Friday, January 27, 2012

Traveling to Canyon Lake, Texas

Another grand adventure begins.....

We left home on the 22nd and had very high winds all the way through Colorado.  We managed to get as far as Raton Pass before disaster struck - a flat tire.  In fact, the tire was not only flat, but completely shredded and missing!

Luckily, we are members of the Good Sam Club.  Our rescue took an hour, but we were on the side of the road and Sid didn't have to change the tire.

Because we didn't get off as early as planned, then the flat, we got only as far as Albuquerque the first day.  We decided to stay at the Kirtland Air Force base FamCamp.  (See my RV Parks page for a review.)  We, AND the puppies,

were very tired after our eventful day.

First thing the next morning, we called the tire store on base and they had the tire we needed.  It was mounted and balanced in a jiffy and off we went for another day of travel.

I-25, by the way, is very BORING all the way through Las Cruces, NM. 
I was glad to see this sign!

Things picked up a little when we hit El Paso.  I didn't realize that El Paso was so big, plus the fact that the city seems even bigger because Juarez, Mexico just continues across the river.   Outside El Paso, on I-10, we were surprised to have to go through a border check.

The border patrol agent asked if we were both US citizens and that was it.  Somehow, it doesn't seem very cost effective to try to control illegal immigration this way.  If you were illegal, would you try to come in on an interstate highway?  Oh, well, our government at work!

Another surprise came outside El Paso, as we discovered we were on the Texas Mountain Trail!  I think the highest altitude we travelled was 2500 feet, but they do call them "mountains!"  I took pictures, so you won't think I'm making this up.
Cutting through the "mountains"

And that the speed limit in West Texas is 80!

Balmorhea State Parkwas the destination for our next night (all the place we stay will be detailed on the RV Parks page).  It is home to the San Solomon Springs which has provided water for travelers for thousands of years. Artifacts indicate Indians used the spring extensively before white men came to the area. In 1849, the springs were called Mescalero Springs for the Mescalero Apache Indians who watered their horses along its banks. The present name was given by the first settlers, Mexican farmers who used the water for their crops and hand-dug the first irrigation canals. The park didn't have any trees, but all the sites were drive through, so it was perfect - we didn't have to unhook or anything to just spend the night.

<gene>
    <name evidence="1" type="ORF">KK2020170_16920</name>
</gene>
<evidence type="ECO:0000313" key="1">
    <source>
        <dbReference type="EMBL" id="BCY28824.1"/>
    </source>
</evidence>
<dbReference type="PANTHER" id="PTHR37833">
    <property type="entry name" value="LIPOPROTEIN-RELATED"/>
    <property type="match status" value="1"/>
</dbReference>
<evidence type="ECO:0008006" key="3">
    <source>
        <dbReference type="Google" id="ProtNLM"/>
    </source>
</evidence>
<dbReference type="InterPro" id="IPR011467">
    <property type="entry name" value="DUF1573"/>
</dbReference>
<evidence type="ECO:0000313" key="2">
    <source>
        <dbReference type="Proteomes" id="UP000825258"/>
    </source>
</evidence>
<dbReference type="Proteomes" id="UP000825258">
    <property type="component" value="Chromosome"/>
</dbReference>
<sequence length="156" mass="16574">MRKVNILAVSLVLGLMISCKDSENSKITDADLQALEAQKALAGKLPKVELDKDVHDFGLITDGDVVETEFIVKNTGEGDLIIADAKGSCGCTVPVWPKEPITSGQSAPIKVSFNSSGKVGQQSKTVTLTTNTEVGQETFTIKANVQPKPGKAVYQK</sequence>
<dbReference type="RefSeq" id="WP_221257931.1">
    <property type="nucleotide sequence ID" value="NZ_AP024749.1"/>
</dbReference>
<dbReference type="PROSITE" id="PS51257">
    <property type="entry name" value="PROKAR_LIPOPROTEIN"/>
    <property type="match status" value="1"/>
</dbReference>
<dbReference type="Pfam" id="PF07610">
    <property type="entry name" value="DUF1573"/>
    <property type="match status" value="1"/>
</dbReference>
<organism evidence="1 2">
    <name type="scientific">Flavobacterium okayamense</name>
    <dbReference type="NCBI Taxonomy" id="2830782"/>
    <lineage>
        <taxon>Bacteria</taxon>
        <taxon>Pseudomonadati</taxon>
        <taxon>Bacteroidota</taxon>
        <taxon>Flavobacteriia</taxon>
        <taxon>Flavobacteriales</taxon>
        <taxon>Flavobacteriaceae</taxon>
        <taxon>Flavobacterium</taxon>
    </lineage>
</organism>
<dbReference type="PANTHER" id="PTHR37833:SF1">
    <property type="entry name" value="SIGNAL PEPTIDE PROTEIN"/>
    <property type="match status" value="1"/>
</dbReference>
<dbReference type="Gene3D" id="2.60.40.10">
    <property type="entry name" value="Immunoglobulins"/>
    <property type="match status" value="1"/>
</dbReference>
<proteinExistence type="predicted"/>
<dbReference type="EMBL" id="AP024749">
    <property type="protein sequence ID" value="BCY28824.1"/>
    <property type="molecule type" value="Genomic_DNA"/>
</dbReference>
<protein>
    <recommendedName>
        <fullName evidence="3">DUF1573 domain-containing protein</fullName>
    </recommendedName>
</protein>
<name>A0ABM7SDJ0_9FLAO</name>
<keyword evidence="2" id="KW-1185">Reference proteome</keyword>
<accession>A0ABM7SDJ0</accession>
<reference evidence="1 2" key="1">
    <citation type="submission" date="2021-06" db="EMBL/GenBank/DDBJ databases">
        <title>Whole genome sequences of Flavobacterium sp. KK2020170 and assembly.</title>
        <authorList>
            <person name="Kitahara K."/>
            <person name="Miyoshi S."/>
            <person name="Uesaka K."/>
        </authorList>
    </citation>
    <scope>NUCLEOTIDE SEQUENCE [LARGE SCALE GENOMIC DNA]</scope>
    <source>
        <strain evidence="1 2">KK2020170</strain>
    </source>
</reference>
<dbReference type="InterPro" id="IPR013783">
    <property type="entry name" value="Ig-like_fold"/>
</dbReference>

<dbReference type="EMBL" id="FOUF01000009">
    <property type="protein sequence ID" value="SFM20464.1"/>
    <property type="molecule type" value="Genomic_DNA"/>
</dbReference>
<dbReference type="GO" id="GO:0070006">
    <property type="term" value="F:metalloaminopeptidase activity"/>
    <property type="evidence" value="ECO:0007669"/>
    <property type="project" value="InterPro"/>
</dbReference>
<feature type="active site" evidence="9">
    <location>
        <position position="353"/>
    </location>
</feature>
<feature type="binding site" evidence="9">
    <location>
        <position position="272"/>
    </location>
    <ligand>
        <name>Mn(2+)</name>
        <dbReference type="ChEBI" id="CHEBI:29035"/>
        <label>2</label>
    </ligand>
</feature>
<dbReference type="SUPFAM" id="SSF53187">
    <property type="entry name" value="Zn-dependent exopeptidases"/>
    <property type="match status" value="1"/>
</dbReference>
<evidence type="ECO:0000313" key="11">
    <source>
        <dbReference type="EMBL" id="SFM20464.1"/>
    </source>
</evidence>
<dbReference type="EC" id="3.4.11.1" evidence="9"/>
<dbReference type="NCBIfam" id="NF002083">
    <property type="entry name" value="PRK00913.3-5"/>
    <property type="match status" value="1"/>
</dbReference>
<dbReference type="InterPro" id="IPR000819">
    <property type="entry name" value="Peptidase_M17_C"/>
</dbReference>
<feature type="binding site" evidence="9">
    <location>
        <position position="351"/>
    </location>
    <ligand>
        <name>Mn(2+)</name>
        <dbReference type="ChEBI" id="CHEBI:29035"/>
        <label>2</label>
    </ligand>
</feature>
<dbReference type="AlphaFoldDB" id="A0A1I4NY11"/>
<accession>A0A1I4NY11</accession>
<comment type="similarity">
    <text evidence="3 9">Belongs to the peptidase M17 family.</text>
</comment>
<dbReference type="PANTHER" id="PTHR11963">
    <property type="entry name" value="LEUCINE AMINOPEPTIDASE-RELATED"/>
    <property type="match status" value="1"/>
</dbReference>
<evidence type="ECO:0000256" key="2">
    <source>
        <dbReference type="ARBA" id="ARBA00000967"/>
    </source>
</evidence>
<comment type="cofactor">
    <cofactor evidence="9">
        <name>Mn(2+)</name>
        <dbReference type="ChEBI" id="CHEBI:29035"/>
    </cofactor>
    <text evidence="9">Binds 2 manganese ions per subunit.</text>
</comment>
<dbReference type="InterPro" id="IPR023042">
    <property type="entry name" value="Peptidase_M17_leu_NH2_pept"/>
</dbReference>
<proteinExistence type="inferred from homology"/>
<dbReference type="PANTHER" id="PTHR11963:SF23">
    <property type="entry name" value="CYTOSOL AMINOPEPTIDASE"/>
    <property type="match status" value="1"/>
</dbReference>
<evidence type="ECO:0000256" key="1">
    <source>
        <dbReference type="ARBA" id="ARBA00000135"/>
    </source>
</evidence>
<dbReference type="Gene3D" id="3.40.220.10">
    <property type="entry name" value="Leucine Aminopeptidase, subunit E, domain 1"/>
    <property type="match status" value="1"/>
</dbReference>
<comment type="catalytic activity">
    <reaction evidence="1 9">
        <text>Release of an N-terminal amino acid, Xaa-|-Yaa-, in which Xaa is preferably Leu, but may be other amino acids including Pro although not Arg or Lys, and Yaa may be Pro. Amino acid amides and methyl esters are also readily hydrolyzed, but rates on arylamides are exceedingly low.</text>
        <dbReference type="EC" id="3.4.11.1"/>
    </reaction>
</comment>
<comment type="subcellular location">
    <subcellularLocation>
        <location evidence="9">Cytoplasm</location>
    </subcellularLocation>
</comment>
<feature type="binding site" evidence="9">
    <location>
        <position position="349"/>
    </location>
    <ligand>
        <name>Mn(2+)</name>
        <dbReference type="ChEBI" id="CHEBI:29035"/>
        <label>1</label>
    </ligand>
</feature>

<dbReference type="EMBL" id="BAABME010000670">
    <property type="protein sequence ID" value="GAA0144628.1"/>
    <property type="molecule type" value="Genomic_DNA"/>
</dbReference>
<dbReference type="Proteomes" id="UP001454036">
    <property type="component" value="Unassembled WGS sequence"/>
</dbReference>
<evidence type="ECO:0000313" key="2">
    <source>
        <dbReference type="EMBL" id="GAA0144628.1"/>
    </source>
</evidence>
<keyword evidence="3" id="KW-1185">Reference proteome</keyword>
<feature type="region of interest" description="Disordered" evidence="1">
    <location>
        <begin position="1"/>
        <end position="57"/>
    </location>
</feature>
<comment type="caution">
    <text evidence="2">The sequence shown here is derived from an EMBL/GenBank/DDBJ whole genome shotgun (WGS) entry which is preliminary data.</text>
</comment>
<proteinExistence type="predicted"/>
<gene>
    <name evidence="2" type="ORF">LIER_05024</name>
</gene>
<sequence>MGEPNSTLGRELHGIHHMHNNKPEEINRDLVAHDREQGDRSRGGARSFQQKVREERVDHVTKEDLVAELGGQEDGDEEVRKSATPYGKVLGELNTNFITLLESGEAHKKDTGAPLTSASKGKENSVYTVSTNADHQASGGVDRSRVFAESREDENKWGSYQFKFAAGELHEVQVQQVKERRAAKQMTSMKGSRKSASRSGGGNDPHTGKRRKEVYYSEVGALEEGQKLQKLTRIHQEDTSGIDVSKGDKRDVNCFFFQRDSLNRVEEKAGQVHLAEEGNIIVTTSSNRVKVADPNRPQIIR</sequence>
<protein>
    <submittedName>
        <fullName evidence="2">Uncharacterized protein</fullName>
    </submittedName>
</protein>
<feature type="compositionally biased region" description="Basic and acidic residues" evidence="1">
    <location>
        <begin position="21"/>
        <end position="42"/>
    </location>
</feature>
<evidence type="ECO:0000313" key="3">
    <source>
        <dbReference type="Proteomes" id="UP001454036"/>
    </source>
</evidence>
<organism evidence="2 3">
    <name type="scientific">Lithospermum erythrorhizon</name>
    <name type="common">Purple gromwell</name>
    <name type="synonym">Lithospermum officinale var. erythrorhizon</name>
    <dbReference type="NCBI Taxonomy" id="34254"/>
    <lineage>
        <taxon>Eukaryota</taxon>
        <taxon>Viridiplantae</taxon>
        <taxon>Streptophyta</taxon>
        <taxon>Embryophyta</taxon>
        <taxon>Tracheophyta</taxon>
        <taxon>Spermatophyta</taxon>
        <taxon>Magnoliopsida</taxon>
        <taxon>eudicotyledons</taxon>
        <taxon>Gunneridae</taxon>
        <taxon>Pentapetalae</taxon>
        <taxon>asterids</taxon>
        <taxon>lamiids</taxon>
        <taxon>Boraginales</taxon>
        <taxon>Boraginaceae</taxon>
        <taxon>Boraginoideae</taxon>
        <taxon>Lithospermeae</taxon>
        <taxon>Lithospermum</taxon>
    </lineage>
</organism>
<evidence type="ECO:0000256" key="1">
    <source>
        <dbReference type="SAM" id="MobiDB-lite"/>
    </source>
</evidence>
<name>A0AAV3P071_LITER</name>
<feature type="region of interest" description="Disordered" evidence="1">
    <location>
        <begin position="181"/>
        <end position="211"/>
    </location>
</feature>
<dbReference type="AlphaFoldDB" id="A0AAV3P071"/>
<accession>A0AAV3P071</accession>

On our way out the next morning, we went through the town of Balmorhea - a wide spot in the road, really.  But we did see wild turkey roaming through town and a very interesting storefront.

Got an early start and headed to Fort Stockton to see an historical fort and a large roadrunner.  The fort was a bust, but Paisano Pete (the largest roadrunner in the WORLD) was cool!

Time to get on the road again.  Five miles outside of Fort Stockton, can you believe it, we had ANOTHER tire blow out!  Grrrrr!  We had to wait 2 hours this time.  Sid had nice conversations with a rancher and the state patrol who stopped to see if we needed help.  Our plan was to get to Canyon Lake by the end of the day, which looked unlikely at this point.  But we traveled on...

Ozona, TX was our next stop.  Ozona is the only town in the county of Crockett (yes, named for that famous person) which is 3215 square miles! 

 I'll tell ya - West Texas I-10 is pretty darn boring itself.  Anyway, we saw the Davy Crockett monument in the town park,

saw a beautiful sculpture called "The Tie that Binds",

let the dogs get some exercise and got back on the highway.   We were pretty tired by now, so decided that Llano, TX would be our last stop for the night.

In Llano, we had some really good barbeque at Cooper's

Cooper's wood pile behind the restaurant

and headed to South Llano River State Park.  This park is GREAT!  We debated staying for a few days, but decided to push on in the morning.  There were bird blinds with movie theater seating where you could sit, unseen, for hours and watch the birds, deer and turkey.  The sites were all back in, but with plenty of space and lots of trees and trails.

After a good sleep and a long walk in the morning, we headed to Comfort, TX where I was going to see "my people."  Comfort is known for a tragic event that took place during the Civil War.  The Treue der Union Monument ("Loyalty to the Union") was dedicated in honor of 35 men who died at the Battle of the Nueces, which took place because they opposed the state's secession from the Union. The German settlers were killed on their way to Mexico during the Civil War. They were attacked by Confederate forces near Brackettville on August 10, 1862. The bodies were not buried and the bones were retrieved and placed here in 1865. The monument was erected in 1866.   Thus, "my people" - you know, the damn Yankees!

Sid and the dogs leaning on a live oak tree

We took our time getting going in the morning, because we had only a short drive to our destination - Potter's Creek Park on Canyon Lake.

That brings y'all (see how quickly I can turn into a Texan?) up to date.  I don't have wireless capability at the campground, but found a coffee shop nearby (7 miles) where I can go to post the blog.  By the way, it's seventy degrees today, so until next time - enjoy and STAY WARM!

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